One of the questions that we get asked the most is “What are the different types of felt and which one do you suggest?” I realized that I was writing the same answer over and over again, so I decided it was high time I just did a post on it! Let me start by saying, this is just a quick overview. Feel free to add additional thoughts and comments. Today, there are many different types of felt, using different fibers. I am only discussing 3: 100% Wool Felt, Wool Felt Blends and Crafting Felt. Also, if you are looking for tips for cutting out felt, make sure you see our post on that, found HERE :)
General speaking, when used as a noun, felt refers to a NON WOVEN fabric that is created by pressing, condensing and layering various fibers together. It is thought to be the oldest cloth used by man, second only to animal hides, in producing body coverings. Over the years the process has been refined and a multitude of fibers have been used to create felt. Below is a list of the 3 most common types of felt.
100% Wool Felt – As the name implies, this felt is made from 100% wool. This is generally the nicest felt you can buy. When people make their own felt, they usually use wool roving, making 100% Wool Felt. The most noticeable advantage of 100% Wool Felt is its durability. By nature, wool fibers have scales. When the fibers are heated and agitated, these scales lock together, causing the fibers to shrink and to become denser. So, not only are fibers layered over one another, the fibers themselves lock together. This creates a denser, smoother fabric. 100% Wool Felt has a lovely feel to it and can be dyed any color wool yarn can be.
100% wool felt is not without its own set of disadvantageous. First, it is more expensive than non-wool felts with the price determined by a variety of conditions including the thickness of the fabric, the animal the fibers come from, the dyes used, and whether the felt is handmade or machine made. Although 100% wool felt can be dyed just about any color, often 100% Wool Felt Manufactures sell a limited pallet of colors to keep their own costs down. 100% wool felt will continue to shrink with washing and agitating, so special care must be used in cleaning items made with 100% Wool felt. Also, the colors will often bleed. If you plan on washing items made with 100% Wool felt, you might consider prewashing individual pieces of felt separately to remove access dye. And, if you are allergic to wool as I am, your hands/body can become irritated when working with the wool.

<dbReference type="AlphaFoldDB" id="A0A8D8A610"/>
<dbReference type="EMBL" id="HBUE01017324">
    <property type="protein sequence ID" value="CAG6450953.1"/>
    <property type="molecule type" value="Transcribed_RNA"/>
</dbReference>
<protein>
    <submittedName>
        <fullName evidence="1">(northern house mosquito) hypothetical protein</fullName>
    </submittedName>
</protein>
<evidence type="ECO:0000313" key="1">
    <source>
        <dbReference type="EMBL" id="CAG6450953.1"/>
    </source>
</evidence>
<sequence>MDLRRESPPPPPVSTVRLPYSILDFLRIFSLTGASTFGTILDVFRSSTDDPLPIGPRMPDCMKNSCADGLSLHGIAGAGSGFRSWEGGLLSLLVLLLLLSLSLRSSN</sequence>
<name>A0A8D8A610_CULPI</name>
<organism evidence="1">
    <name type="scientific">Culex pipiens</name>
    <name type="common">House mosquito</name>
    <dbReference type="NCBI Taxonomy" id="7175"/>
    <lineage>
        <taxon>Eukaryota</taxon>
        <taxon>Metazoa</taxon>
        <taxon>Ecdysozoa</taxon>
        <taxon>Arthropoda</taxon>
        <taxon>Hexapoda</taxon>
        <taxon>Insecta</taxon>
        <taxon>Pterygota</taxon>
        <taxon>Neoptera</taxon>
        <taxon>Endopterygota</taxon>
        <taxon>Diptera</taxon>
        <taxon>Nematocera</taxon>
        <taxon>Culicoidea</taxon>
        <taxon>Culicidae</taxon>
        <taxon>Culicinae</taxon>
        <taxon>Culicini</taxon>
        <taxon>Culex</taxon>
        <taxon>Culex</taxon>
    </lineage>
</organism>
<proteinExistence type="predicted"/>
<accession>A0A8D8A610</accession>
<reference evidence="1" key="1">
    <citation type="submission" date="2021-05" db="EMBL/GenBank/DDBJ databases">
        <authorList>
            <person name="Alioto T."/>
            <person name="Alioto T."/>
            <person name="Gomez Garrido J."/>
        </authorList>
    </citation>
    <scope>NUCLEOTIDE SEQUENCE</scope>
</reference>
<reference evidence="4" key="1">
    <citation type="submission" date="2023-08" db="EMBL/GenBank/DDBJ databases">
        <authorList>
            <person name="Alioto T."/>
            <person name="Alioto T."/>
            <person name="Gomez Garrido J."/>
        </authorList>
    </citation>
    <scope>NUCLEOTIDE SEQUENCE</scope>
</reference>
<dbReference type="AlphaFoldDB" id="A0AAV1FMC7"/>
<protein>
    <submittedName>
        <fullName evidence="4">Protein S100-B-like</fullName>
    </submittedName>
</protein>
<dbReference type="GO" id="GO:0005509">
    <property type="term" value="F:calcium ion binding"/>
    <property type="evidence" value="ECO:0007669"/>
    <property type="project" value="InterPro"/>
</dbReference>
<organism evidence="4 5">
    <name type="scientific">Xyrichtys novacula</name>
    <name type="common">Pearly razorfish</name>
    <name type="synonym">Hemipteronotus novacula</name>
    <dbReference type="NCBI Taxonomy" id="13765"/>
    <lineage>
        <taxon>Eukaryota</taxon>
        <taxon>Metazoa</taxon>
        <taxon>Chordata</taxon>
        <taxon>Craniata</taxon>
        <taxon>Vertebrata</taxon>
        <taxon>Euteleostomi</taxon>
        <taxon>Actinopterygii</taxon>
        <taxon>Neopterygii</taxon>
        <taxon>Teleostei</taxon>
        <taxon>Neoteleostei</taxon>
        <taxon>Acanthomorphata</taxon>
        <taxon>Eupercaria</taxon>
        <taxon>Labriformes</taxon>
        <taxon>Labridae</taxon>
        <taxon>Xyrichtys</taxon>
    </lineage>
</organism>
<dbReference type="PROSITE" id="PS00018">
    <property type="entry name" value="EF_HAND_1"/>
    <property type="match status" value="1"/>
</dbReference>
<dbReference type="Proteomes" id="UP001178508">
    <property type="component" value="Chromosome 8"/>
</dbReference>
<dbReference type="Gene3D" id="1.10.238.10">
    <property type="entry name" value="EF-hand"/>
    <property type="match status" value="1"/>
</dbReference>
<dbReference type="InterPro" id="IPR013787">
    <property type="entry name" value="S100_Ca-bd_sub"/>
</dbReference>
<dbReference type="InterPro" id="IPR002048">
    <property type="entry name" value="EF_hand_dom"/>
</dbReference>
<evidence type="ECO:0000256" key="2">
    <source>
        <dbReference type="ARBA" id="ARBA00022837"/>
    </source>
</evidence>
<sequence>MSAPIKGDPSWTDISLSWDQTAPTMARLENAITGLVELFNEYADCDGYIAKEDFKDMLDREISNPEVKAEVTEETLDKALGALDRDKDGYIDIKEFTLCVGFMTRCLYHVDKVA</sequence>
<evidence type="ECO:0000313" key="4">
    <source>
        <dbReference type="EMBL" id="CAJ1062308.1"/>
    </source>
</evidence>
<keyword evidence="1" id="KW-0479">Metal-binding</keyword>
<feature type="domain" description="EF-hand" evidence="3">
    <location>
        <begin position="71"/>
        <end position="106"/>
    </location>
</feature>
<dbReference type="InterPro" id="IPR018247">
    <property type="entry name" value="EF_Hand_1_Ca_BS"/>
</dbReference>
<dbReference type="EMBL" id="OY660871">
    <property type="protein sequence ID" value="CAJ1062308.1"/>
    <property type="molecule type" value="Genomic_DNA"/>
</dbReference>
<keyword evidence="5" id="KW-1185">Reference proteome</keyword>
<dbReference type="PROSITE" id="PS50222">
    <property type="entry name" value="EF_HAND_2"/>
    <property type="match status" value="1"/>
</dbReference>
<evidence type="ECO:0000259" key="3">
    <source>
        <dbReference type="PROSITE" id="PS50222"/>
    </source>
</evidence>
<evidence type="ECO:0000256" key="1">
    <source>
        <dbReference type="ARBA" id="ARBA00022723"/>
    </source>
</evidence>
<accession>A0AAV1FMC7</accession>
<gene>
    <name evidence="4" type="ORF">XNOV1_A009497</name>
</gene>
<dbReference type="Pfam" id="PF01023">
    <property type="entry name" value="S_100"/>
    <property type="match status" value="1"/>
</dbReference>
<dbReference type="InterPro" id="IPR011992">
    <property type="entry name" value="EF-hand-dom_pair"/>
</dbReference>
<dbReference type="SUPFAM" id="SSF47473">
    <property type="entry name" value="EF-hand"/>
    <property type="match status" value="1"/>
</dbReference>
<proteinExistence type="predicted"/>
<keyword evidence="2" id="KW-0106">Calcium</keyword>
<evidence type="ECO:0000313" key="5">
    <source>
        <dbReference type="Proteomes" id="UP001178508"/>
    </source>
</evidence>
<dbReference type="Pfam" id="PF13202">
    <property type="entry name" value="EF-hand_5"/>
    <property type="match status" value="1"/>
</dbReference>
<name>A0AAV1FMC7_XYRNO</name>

The advantages to 100% Wool Felt are numerous. First, it looks beautiful. The colors can be awesome, especially in handmade 100% Wool Felt. You can find variegated colorways that are breathtaking! The 100% Wool Felt has a softer, suppler feel to it than its synthetic counterparts. Wool Felt can be very durable. (Much has to do with the thickness of felt.) If you are using felt to make things that will receive much wear and tear, like penny rugs or children’s toys, 100% Wool Felt is worth the investment because the end product will last longer. Also, 100% Wool Felt usually won’t “pill”. Pilling are those nasty little balls that can form on fibers.
I’ve gotten to the point where I use 100% Wool Felt for almost everything I do.
Wool Felt Blends – Be careful buying felt that is simply called “Wool Felt” as opposed to 100% Wool Felt. Not that there is anything wrong with the Wool Blends, but often, sellers will refer to their felt as Wool Felt, when it is in fact, a Wool Felt Blend. Although the percentage of wool will vary from manufacture to manufacture, most Wool Blends use 15% - 20% wool, mixed with acrylic fibers. Before buying any wool felt, make sure to read the fiber content so you know what you are getting. When working with Wool Felt Blends, treat them as if they were 100% Wool Felt.